Union officials seek to continue their forced dues powers over Missouri workers through misleading ballot questions
Jefferson City, MO (April 11, 2017) – With free legal aid from National Right to Work Foundation staff attorneys three Missouri workers have filed a legal challenge against an AFL-CIO proposed petition that could repeal Missouri’s new Right to Work law and strip away Right to Work protections from them and hundreds of thousands of other Missouri workers. The plaintiffs, police officers Roger Stickler and Michael Briggs, and nurse Mary Hill, are opposed to mandatory union payments. Each has experienced forced unionism abuses in the past, and could again without the protection of a Missouri Right to Work law. Their lawsuit challenges the deceptive ballot language proposed to overturn the law.
Mike Louis, President of the Missouri AFL-CIO has submitted a repeal petition to the Missouri Secretary of State’s office, seeking to delay the enforcement of the recently passed Right to Work bill and submit the issue to the general election ballot in 2018. This petition has been approved by MO Sec. State Jay Ashcroft, and would appear on the 2018 ballot if union organizers obtain a sufficient number of signatures. The workers’ lawsuit challenges the proposed summary statement language as deceptive to voters.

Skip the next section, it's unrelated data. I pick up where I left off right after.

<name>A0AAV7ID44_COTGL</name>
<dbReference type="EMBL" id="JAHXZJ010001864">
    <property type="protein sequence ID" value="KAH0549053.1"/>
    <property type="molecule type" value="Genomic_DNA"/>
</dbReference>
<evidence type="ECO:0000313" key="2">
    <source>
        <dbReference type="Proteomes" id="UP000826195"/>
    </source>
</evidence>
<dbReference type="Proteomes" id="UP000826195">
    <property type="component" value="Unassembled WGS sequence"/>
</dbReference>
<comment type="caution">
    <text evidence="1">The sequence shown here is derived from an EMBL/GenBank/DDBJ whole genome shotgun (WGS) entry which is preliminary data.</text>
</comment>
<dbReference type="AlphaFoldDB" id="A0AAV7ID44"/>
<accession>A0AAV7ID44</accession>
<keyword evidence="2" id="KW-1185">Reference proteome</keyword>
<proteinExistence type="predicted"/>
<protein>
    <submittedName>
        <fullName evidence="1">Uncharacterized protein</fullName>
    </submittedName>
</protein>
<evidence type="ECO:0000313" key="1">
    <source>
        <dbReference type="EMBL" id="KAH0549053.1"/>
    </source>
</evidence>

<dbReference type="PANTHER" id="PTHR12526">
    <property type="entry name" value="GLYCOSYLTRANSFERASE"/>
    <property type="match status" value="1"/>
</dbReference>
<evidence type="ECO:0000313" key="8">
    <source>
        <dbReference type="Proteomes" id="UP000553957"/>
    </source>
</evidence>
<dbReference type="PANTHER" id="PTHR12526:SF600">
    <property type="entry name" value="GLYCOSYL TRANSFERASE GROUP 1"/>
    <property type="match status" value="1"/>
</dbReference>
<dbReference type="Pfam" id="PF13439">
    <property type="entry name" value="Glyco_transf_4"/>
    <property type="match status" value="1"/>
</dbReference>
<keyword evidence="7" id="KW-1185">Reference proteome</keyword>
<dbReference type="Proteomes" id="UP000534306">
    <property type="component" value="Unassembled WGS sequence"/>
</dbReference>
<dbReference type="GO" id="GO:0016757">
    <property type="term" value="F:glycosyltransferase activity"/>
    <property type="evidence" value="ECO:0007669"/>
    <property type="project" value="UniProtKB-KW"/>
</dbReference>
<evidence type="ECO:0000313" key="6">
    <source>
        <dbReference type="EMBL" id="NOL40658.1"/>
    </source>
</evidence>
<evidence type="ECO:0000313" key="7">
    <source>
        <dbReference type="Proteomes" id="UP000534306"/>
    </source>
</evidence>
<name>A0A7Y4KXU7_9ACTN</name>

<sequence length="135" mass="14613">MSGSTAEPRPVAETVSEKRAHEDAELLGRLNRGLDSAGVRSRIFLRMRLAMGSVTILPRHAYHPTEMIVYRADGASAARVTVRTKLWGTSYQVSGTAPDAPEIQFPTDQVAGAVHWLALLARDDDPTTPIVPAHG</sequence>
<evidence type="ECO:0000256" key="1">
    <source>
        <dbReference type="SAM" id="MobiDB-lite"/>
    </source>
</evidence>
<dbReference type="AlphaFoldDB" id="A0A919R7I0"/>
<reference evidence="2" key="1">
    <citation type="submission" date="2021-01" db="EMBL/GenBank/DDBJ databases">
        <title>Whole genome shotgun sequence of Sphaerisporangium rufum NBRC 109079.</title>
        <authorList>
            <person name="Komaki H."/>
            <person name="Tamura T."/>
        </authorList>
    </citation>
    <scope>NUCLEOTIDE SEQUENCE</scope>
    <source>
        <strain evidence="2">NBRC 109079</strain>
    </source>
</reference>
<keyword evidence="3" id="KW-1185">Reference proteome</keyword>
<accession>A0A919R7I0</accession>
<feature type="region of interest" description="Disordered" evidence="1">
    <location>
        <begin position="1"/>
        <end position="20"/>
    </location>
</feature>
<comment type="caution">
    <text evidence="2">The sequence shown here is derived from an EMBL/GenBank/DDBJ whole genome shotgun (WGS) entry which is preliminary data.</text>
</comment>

“Once again, rather than be upfront with the Missouri citizens about their intention of restoring their forced unionism powers to have a worker fired for refusing to tender union dues or fees, Missouri union officials are pushing deceptive ballot language,” said Mark Mix, president of the National Right to Work Foundation. “Right to Work is popular with the people of the state, so Big Labor is hoping to mislead voters into undoing the protections Right to Work provides workers.”
This is not the first legal challenge National Right to Work Foundation staff attorneys have filed for workers who back Missouri’s Right to Work law that will make union membership and dues payment strictly voluntary. Before the Right to Work bill was signed into law on February 6, AFL-CIO top boss Louis also submitted ten state constitutional amendments to kill the law and give forced unionism state constitutional protection.
Those ten amendments were sent to the desk of former Missouri Secretary of State Kander who approved them just hours before vacating his office. These same three workers sued to challenge the deceptive language that Kander approved. On March 24, the Cole County Circuit Court judge ruled that the ballot language was “unfair and insufficient,” and rewrote the language that will appear on the ballot in 2018 if union bosses collect enough signatures. The unions have appealed the ruling, and National Right to Work Foundation staff attorneys are continuing to defend against the appeal to protect the lower court ruling.
The National Right to Work Legal Defense Foundation is a nonprofit, charitable organization providing free legal aid to employees whose human or civil rights have been violated by compulsory unionism abuses. The Foundation, which can be contacted toll-free at 1-800-336-3600, is assisting thousands of employees in almost 200 cases nationwide.